While my career is really marketing, I spend much of my day in the world of technology, in part because some of my marketing clients operate in the tech sector, and partially in the development of new web and mobile applications that we build for our work. The second of those pursuits led me to a blog post by Will Lovegrove, CEO of Datownia, discussing the growth in web services, or APIs (application programming interfaces), that allow developers to leverage existing application functionality from a growing list of companies.
Note to marketing clients….. read this article.
Yes, it is a technology article, not a marketing article. But in it, lies the undoing of many companies. The explosion in available APIs is rewriting the rules for application development by allowing developers to speed the creation of disruptive innovations through easy and convenient leveraging of other development teams work. Programmableweb.com sends out a weekly blog publicizing the latest additions to its API directory, now counting an astonishing 8,180 functional APIs. This is a big deal.
Why should marketers care? APIs make it easy to access Facebook functions and embed them in new application. They are how you can integrate Google geolocation functions into mobile apps. They let you integrate social media tools or data resources into brand-specific campaigns. And this list goes on and on… Developers can take these tools and rapidly build new applications that can rewrite business strategies, open new doors for communicating with prospects and customers, and simply put… change the nature of your relationships with your customers.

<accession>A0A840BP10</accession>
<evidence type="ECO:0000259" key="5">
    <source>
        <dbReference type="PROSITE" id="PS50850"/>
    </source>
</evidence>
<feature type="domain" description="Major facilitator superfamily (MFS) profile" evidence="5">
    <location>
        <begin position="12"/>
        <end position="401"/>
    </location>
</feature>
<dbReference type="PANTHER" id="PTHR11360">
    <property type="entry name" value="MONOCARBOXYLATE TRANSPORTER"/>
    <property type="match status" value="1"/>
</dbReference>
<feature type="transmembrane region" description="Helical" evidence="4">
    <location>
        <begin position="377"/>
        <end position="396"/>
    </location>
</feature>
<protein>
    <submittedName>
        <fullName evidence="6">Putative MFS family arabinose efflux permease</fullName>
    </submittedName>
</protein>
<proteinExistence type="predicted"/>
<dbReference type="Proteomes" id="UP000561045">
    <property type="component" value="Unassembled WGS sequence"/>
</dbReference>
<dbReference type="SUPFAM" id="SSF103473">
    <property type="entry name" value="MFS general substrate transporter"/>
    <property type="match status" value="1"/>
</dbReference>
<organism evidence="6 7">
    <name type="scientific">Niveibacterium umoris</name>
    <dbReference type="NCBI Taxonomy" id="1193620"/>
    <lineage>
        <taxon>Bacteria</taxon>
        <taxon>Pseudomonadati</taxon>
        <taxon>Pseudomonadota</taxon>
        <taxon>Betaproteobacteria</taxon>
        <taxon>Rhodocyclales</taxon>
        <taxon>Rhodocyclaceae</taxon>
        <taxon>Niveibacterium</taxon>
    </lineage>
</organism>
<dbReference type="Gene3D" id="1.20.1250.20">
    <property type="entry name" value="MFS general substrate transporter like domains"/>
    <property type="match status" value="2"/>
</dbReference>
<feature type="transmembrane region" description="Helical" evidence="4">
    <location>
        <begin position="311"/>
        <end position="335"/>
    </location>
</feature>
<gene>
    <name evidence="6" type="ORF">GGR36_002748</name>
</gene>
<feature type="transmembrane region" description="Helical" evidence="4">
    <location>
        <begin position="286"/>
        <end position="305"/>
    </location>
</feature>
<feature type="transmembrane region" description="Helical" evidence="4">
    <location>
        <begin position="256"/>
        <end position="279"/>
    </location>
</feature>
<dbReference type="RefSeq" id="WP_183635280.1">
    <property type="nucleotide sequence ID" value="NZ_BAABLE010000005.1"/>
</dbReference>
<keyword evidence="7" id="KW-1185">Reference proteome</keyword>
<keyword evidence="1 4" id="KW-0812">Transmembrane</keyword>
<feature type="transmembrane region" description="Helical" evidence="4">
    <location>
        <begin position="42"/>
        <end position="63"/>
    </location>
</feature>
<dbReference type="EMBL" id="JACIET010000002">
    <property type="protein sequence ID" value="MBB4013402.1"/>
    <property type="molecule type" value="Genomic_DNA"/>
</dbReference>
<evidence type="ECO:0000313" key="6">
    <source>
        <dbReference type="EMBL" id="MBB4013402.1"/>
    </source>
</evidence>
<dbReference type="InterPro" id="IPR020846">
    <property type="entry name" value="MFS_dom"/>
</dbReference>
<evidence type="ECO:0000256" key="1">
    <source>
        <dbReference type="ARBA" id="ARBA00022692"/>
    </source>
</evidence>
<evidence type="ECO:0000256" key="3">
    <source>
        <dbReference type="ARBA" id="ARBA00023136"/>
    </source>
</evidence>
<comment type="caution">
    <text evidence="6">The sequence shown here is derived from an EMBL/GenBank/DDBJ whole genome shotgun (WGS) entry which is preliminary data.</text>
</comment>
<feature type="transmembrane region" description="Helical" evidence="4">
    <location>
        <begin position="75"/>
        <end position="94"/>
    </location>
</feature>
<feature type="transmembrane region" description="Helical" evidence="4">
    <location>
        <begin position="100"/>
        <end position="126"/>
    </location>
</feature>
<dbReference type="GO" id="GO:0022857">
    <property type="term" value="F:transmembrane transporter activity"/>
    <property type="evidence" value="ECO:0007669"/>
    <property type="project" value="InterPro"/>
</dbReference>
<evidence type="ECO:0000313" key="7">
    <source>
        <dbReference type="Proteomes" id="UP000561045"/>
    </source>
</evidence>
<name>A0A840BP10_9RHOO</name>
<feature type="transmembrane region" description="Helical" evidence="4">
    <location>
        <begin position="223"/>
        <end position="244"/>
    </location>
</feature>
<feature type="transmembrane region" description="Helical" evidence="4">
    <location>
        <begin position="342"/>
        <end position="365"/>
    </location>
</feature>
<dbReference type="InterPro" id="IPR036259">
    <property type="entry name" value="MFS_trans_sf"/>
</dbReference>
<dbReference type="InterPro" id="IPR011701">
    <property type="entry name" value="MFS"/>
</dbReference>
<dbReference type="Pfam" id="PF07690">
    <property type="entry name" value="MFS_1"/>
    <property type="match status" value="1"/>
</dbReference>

One thing that strikes me during many marketing conversations is how unaware many marketing teams are regarding the pace of technology change around them. They continue to be comfortable with “marketing as we do it” instead of constantly seeking ways to inject testing of new ideas, new technologies and new techniques. I am forever dumbfounded how project teams still seem to have little idea how to use data effectively or how to best interpret data that we collect. I cannot believe that brand marketing teams still eschew the integration of logical measurement triggers in ads…if for no other reason than to accurately gauge effectiveness.
The foundation of great marketing continues to be compelling ideas, visuals and content. Just look at some Wieden + Kennedy or BBH ads and that is immediately obvious. But great “marketing” is more than just the brilliant concept and its glossy advertising execution. It is integrated across media platforms to pervasively touch consumers with the brand message. It is deployed in interactive executions that create engaging, memorable experiences. And that increasingly takes technology….technology that is advancing rapidly every day thanks to things like those little APIs.